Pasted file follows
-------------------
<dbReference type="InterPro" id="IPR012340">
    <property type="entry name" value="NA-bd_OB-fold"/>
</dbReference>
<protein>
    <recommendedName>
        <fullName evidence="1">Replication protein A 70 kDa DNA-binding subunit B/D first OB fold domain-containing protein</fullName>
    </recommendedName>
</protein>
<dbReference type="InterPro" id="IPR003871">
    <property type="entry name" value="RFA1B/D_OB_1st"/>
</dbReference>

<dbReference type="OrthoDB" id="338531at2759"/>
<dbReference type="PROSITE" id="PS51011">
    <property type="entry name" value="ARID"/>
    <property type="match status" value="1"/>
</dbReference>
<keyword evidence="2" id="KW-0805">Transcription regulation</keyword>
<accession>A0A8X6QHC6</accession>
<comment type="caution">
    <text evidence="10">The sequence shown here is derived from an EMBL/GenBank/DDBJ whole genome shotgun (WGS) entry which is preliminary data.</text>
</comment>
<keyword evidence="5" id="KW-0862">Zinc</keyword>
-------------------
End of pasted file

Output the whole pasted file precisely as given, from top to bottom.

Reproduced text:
<dbReference type="InterPro" id="IPR012340">
    <property type="entry name" value="NA-bd_OB-fold"/>
</dbReference>
<protein>
    <recommendedName>
        <fullName evidence="1">Replication protein A 70 kDa DNA-binding subunit B/D first OB fold domain-containing protein</fullName>
    </recommendedName>
</protein>
<dbReference type="InterPro" id="IPR003871">
    <property type="entry name" value="RFA1B/D_OB_1st"/>
</dbReference>

<dbReference type="OrthoDB" id="338531at2759"/>
<dbReference type="PROSITE" id="PS51011">
    <property type="entry name" value="ARID"/>
    <property type="match status" value="1"/>
</dbReference>
<keyword evidence="2" id="KW-0805">Transcription regulation</keyword>
<accession>A0A8X6QHC6</accession>
<comment type="caution">
    <text evidence="10">The sequence shown here is derived from an EMBL/GenBank/DDBJ whole genome shotgun (WGS) entry which is preliminary data.</text>
</comment>
<keyword evidence="5" id="KW-0862">Zinc</keyword>